I started to draft up my "top artists to catch at Pitchfork 2013" list when it hit me that most people heading to Pitchfork Fest already know a majority of these bands/artists. That's not to say Pitchfork Fest is filled with huge mainstream names, actually it's quite the opposite, with Pitchfork Fest boasting the most unique lineup in the last few years surrounded by festivals that seem like they are cloning each other's lineups. The point is, most of the people attending Pitchfork Fest are active music listeners who are sure to stream all the artists they're curious about catching before hitting the three-day fest. What I decided to do instead is craft my top five questions (questions mostly disguised as hopes) surrounding Pitchfork Festival 2013. I'll be walking around all weekend (wearing either a You Ain't No Picasso, Hype Machine, or black t-shirt and Tigers hat). Make sure to say hi and get ready for one of the best music festivals of 2013.
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What will Mac DeMarco do? I've seen Mr. DeMarco six times in the last year and his live show has somehow remained unique every experience. I'm not sure how his bold personality will shine through in a large festival setting, but one thing is guaranteed, Mac DeMarco and his band will deliver one of the most fun sets at Pitchfork 2013. DeMarco spent his last tour mixing in a range of bizarrely perfect covers from Tool, The Beatles, Bachman-Turner Overdrive, Limp Bizkit, and more. Will we get a new cover song? Does he have something else up his sleeve? I'm not sure what DeMarco and his band will do, I just know I'll be front row and ready.
Will Swans Live Change My Life?
I'm not a huge Swans fan, but not because I dislike their music. It's more to the point that I've only been a casual listener over their long career. I've often told myself to sit down and spend a few weeks with their music, but for some reason or another it's never happened. However, I've been told by more than one trustworthy music friend that "seeing Swans live will change your life." While it's a bold statement, I'm the king of hyperbole and will keep an open mind to the possibility of this beloved band putting on a life altering show.
How Will They Run The Jewels?
If you're in love with the newest offering from Killer Mike and El-P, Run The Jewels, the Pitchfork schedule might have you scratching your head how they will play any of the material live. Both play Sunday with El-P going on 3:30 and Killer Mike at 2:30 on two different stages. This last weekend the two were billed together at Forecastle Festival and divided the set into Killer Mike solo, El-P solo, then the rest of the set as a duo. I'm not sure how they will do the new album with split sets, but my advice for those as obsessed with Run The Jewels as I am is to go to both sets. Smart money says one of them will be joining the other's set for a special performance - which one, I don't know, but even if the new album is neglected, both Killer Mike and El-P's solo material is top notch.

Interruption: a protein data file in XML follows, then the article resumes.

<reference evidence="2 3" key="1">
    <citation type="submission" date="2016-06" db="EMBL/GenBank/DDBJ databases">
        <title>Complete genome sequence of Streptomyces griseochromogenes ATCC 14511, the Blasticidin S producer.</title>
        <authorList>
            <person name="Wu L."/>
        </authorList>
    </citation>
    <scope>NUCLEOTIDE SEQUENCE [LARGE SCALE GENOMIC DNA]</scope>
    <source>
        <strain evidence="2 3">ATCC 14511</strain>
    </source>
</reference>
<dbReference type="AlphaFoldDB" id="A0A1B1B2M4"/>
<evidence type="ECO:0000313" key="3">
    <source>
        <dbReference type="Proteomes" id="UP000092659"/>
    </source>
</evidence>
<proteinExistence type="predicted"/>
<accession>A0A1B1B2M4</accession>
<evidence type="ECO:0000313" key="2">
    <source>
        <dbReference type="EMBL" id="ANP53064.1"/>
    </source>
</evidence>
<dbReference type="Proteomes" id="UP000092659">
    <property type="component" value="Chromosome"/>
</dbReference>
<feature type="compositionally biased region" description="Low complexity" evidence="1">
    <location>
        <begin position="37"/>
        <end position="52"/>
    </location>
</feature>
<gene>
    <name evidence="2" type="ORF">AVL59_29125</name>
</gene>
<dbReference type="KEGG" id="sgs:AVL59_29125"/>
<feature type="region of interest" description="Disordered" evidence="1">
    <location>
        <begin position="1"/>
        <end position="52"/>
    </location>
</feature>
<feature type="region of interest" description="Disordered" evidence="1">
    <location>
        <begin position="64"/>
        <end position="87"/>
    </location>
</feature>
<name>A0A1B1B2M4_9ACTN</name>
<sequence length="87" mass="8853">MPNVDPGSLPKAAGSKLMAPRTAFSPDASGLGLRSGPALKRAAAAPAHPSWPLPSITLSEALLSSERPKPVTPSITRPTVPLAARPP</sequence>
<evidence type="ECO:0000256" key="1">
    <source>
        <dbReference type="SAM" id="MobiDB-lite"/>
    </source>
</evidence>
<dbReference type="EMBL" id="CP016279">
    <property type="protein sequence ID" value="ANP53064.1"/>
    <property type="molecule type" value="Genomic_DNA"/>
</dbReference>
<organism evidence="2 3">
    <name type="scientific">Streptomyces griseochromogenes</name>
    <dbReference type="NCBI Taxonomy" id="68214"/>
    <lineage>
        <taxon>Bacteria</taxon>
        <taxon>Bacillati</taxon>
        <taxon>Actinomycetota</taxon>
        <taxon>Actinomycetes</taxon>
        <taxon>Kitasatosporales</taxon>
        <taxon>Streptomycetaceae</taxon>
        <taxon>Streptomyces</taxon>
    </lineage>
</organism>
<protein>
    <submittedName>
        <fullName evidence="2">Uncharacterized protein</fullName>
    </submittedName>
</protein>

Who Will Be The Best Undercard?
One of the best things year in and year out about Pitchfork Fest is their unique curation of non-headlining talent. The acts are a celebration of the website itself and the undercard performers always have a chance to outshine the headliners (who are also uniquely/brilliantly curated as well). There are possible best shows of the fest all over the place with Mikal Cronin, Woods, Daughn Gibson, Mac DeMarco, Trash Talk, Phosphorescent, Pissed Jeans, Autre Ne Veut... okay, I'm listing the whole festival now. My bet for the best non-headlining show is the enchanting and somewhat mysterious Angel Olsen. She's been one of my favorite new folk artist these last two years and I'm excited to see if she's up to the tough task of delivering an emotional punch to such a large crowd's gut at an outdoor festival. If anyone can do it, it's Olsen, who has a smoky and intense voice that cuts to the core lyric after lyric.
New Joanna Newsom Songs?
It's been three years since Joanna Newsom's last LP, the more than two hour masterpiece Have One On Me. It was on this album that Newsom proved that she wasn't just an artist gliding on Van Dyke Park's wonderful arrangements, as found on Ys. Rather, she went toe to toe with the master composer, crafting some of her most complex and beautiful music to date. Through the wonders of YouTube, Newsom has rolled out a few rumored new songs for her next album, but my biggest question (and biggest want) is: will we witness some new music from Newsom? I believe we're any day from an official album announcement, and to be there at Pitchfork when she rolls out new material would be a very special moment for a fan who considers Newsom one of the most important musicians of the last decade.